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Old 09-05-2015, 12:30 AM   #21
Mini-Skoolie
 
Join Date: Apr 2015
Posts: 21
LOL I like the deck/cooler idea. Do you have someone else drive while you chill on the deck with a cold beer?

Got some stuff done over the last few days. Going to put another long day in tomorrow, get the stairs done and the front enclosed. Prob 1 more day of sealing and riveting and I'll be able to go inside!



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Old 09-05-2015, 12:33 AM   #22
Mini-Skoolie
 
Join Date: Apr 2015
Posts: 21
No more stairs


No more hole.

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Old 09-05-2015, 12:39 AM   #23
Mini-Skoolie
 
Join Date: Apr 2015
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This is the plan I built. It is to scale but I'm def going to make some changes. I'm going with a chest freezer for a frige, and a few other changes. I do like the idea of a fold down rear deck, maybe do that and keep the rear door. If I do that I need to figure out the bed issue. I have a queen bed and box spring that will be going in the rear bedroom. I may be able to weld up a frame on hinges that would fold up against the wall. Will have to look more into this once I get to working on the inside.
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Old 09-05-2015, 12:55 AM   #24
Mini-Skoolie
 
Join Date: Apr 2015
Posts: 21
Thoughts on this design? Bed down, nice space. Bed folded up, nice isle way from the rear door to the center hallway.

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Old 09-05-2015, 01:06 AM   #25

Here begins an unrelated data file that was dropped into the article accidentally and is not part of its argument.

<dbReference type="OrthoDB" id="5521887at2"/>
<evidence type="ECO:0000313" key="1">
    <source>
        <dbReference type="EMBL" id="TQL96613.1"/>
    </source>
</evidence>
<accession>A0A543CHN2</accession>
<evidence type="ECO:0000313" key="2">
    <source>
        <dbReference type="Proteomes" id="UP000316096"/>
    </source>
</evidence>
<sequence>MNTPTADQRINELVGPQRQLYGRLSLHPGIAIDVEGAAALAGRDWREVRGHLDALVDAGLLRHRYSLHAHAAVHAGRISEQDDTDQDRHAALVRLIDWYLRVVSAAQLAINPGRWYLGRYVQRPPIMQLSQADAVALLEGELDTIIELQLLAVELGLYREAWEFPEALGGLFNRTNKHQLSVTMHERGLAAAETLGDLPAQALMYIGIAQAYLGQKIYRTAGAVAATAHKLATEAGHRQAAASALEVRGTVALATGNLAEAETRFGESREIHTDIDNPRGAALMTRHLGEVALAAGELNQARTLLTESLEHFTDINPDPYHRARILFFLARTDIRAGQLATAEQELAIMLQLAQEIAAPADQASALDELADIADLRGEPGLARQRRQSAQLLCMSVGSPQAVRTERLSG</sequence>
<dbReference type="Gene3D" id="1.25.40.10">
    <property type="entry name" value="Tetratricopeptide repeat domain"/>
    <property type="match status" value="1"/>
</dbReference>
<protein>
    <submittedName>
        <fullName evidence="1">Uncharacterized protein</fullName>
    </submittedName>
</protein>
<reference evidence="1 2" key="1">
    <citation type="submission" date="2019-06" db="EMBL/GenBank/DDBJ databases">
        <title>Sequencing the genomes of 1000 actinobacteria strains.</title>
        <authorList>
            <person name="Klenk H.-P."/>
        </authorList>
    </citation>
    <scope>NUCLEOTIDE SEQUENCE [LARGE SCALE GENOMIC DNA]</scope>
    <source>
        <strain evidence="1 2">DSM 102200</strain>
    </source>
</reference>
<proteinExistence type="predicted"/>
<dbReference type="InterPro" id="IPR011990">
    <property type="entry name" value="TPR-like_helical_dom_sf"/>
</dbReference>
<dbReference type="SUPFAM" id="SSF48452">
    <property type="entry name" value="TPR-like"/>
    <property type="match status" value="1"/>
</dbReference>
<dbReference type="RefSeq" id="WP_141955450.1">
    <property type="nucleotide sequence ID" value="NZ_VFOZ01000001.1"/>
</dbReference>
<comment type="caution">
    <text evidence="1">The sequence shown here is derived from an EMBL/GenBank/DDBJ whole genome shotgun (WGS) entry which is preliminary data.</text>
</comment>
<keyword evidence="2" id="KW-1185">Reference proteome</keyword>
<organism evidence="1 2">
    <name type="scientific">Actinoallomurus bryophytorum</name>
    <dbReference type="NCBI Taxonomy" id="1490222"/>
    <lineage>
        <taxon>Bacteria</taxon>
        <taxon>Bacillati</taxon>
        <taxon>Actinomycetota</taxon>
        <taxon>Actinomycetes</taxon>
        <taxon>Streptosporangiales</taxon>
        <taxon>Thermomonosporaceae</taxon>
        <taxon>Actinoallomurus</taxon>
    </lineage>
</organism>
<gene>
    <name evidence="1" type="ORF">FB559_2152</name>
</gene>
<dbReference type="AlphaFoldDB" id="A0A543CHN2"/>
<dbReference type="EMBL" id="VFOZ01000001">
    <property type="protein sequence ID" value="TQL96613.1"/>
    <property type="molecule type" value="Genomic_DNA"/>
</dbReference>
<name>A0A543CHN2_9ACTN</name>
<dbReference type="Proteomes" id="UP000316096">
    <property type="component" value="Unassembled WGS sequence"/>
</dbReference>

Mini-Skoolie
 
Join Date: Apr 2015
Posts: 21
If the bed deal works out I would do something similar to this for a deck. I've also got a 2013 Super Tenere that I need to haul around. I would like to combine the deck with a bike hauler. Would def have to extend the hitch though. I don't planning on hauling more than 5-6K and I have a 2 1/2 receiver with a 15K load rating so that shouldn't be an issue.

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Old 09-06-2015, 01:17 AM   #26
Bus Geek
 
Join Date: Aug 2011
Location: Stony Plain Alberta Canada
Posts: 2,939
Year: 1992
Coachwork: Bluebird
Chassis: TC2000 FE
Engine: 190hp 5.9 Cummins
Rated Cap: 72
I like the removal of the stairs.

I always hated the location, the loss of floor space, and the lack of space for the passenger seat.



I would get some frame rails that fit into the original frame rails, and overlap the back 3 feet into the originals. This will give you a solid platform to start building from without having to worry about it being strong enough.

My 92 Ford B700 had 10 1/4 inch tall frame rails.

My 92 TC2000 had 9 7/8 inch tall frame rails.

My 76 Dodge D600 had 9 1/2 tall frame rails.

For the record, no bumper mounted trailer hitch is made to take more than around 600 pounds of weight. Trailer weight is completely different.

Nat
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Old 09-06-2015, 01:31 AM   #27
Mini-Skoolie
 
Join Date: Apr 2015
Posts: 21
I thought about that but I don't know if I want that much overhang full time. There has been some spots that I've already drug the hitch pretty hard. Add 3' to it and I'll drag it on everything.

This is the hitch I have, don't think there will be an issue.

16,000lbs weight capacity & 2,400lbs tongue weight

I think I may build a platform on the back that sits at the same height as the top of the bumper, wide enough to carry my bike, then hinge it after that so the "deck" will hinge up and protect my bike, plus its high enough not to drag. Just mount the lights and plate on the bottom of the deck and call it a day.

Any thoughts on the bed idea? I will have to "burn" 8" or so to make it hinge because of the rear wall angle.
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Old 09-06-2015, 01:53 AM   #28
Bus Geek
 
Join Date: Aug 2011
Location: Stony Plain Alberta Canada
Posts: 2,939
Year: 1992
Coachwork: Bluebird
Chassis: TC2000 FE
Engine: 190hp 5.9 Cummins
Rated Cap: 72
At least add hinges at each of the frame ends. Don't just use one center point of pivot.

When I say hinges, I mean some beefy pieces. Like 1/4 wall pipe and some minimum 1/2 solid rod.

As for the hitch, with a 5 foot extension 2400 pounds becomes less than 500 pounds due to leverage.

Nat
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